“To me the moral is that he has the last word who disposes over the greatest force.”Coetzee (1986a, 124)
Publishing contexts affect and influence the reception and interpretation of literary texts. Recognising this, Andries Oliphant (2000, 107) describes book publishing as “perhaps the most powerful institutional apparatus in modern literary culture”. In order to explore further the impact of this institutional apparatus, as well as the value of methodologies that take it into account, I focus here on J. M. Coetzee's fifth novel, Foe, a particularly relevant text, given its concern with the cultural and institutional pressures that are brought to bear on the literary work at the time of its writing. It is this novel's publication and reception history that make clear the extent to which such pressures continue to operate long after the writing's completion.
As with Coetzee's previous three novels, Foe was published separately by Secker & Warburg in London and Ravan Press in Johannesburg. While its British publication ensured that Foe circulated in and was read as engaging with a metropolitan literary field, its South African edition positioned the novel within a quite different, local literary milieu. As various institutional pressures have been exerted on the novel's reception, however, its interactions with this local milieu have come to be disregarded and the novel largely read in relation to its metropolitan contexts. Ultimately, this inattention to Foe's relationship with the South African literary field has prevented the novel from “saying” certain things and limited its significance to a broad, theoretical concern with cultural production and the position of the sexual and racial “other”.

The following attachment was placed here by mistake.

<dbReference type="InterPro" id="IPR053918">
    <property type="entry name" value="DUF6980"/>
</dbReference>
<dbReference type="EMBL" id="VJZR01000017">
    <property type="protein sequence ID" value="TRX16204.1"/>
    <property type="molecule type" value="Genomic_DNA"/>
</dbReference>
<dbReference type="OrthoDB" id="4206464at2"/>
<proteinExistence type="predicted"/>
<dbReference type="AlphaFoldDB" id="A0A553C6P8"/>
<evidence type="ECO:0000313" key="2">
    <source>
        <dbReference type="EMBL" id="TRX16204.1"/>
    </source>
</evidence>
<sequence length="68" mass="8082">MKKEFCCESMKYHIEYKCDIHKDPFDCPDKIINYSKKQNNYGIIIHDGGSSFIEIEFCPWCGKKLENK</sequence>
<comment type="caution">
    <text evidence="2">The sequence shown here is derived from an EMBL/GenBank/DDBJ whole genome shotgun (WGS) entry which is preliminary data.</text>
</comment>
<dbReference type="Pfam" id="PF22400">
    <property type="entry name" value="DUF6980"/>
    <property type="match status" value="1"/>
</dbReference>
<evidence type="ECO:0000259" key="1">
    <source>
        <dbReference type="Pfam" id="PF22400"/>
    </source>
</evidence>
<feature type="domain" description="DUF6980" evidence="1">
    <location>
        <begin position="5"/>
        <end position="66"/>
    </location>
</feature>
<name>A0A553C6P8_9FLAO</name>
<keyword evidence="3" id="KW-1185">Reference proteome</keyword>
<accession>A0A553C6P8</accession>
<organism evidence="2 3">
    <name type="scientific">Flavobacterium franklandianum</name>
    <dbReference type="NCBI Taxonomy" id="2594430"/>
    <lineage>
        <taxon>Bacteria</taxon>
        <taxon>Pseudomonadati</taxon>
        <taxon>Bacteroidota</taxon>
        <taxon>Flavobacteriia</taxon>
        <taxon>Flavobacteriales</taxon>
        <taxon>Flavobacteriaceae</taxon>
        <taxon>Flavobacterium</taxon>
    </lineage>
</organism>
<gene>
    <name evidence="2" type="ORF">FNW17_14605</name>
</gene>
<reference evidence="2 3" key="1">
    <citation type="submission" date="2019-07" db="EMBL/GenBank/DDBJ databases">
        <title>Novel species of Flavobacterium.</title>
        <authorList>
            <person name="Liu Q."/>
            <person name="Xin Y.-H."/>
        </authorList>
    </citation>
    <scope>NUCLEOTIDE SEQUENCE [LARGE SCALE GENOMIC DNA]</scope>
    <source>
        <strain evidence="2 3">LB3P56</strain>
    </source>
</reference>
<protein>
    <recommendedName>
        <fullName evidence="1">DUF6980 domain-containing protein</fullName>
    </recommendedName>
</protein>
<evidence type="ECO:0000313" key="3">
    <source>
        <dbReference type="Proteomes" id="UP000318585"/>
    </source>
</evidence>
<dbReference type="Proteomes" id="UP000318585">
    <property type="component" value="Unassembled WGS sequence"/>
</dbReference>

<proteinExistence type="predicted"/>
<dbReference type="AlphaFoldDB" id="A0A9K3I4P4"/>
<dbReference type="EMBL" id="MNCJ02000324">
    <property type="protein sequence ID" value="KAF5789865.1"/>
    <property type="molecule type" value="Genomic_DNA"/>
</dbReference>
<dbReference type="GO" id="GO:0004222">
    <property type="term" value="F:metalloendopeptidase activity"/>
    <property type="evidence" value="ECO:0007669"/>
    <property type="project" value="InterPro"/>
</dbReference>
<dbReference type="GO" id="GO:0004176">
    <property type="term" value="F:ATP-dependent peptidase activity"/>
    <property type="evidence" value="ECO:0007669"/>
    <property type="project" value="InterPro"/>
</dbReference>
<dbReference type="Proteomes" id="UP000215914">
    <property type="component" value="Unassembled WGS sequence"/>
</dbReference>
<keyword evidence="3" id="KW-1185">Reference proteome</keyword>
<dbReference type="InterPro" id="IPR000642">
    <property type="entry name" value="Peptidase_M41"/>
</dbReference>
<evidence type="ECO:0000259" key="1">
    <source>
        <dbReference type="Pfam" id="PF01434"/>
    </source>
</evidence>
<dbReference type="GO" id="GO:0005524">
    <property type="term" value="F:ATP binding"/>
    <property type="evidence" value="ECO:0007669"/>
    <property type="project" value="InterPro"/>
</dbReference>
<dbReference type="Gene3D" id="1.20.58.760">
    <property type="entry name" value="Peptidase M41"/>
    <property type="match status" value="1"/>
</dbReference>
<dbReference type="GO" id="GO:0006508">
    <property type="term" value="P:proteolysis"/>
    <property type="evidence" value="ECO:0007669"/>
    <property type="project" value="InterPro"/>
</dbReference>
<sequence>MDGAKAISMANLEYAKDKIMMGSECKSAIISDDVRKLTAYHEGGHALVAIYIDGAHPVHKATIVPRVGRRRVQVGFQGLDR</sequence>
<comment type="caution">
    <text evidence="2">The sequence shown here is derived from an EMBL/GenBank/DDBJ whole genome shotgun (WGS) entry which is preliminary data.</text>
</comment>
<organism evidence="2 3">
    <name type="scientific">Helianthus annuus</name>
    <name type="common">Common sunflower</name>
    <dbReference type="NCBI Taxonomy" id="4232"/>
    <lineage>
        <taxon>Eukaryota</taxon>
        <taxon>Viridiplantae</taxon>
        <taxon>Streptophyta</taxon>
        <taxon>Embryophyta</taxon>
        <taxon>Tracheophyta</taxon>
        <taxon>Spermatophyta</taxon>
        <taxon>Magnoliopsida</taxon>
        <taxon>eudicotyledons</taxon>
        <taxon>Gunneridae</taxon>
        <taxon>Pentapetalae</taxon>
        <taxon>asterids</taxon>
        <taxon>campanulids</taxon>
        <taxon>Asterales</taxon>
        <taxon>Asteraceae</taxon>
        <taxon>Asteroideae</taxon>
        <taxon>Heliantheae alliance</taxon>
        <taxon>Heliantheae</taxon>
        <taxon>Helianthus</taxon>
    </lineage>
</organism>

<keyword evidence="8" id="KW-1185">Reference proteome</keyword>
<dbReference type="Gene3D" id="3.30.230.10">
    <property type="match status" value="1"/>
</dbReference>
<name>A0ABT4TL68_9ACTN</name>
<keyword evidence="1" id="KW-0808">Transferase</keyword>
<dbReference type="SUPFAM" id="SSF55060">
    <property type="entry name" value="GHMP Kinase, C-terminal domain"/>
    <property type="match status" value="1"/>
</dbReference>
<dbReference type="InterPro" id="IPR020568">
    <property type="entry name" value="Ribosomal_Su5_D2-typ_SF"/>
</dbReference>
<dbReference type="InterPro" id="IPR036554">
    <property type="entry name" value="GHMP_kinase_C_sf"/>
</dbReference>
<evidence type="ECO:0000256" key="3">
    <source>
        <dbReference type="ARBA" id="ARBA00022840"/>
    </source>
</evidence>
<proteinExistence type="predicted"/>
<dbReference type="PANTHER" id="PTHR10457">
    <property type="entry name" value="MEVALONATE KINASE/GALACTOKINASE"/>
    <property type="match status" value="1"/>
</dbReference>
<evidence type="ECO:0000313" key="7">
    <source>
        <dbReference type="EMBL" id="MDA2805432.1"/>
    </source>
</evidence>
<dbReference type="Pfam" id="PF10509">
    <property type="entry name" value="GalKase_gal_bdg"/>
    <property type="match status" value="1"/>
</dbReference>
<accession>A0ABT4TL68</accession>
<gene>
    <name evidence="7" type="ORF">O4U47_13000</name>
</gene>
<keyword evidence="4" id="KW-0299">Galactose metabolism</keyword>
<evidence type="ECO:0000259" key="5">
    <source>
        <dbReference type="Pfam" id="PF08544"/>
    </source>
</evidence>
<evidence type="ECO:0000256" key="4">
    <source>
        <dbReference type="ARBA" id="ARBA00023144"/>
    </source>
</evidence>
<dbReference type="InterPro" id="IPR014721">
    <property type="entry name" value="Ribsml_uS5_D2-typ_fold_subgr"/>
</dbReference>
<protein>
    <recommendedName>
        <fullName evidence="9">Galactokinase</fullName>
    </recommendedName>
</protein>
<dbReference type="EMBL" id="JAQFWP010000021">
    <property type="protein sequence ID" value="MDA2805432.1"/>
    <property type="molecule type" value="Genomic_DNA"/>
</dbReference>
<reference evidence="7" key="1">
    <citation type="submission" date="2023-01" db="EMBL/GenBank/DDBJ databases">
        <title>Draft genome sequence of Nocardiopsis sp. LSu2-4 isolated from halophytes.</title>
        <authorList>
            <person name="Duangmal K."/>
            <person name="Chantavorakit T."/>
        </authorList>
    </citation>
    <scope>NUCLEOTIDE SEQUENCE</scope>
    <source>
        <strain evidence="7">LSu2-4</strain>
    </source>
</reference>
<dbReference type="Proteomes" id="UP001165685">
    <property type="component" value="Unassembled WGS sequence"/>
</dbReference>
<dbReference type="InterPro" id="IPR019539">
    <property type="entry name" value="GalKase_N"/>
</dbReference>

RAVAN PRESS, STAFFRIDER AND FOE's SOUTH AFRICAN CONTEXT
When Foe first appeared in 1986 as both a Ravan and Secker & Warburg publication, there was very little to distinguish its two editions; apart from the publisher's imprint, they were, in fact, physically identical. In each case, the cover's design consisted of a close-up photograph of wet beach-sand in which the word “FOE” had been inscribed, while on the inner cover each edition made use of the same author's photograph, the same biography and the same blurb.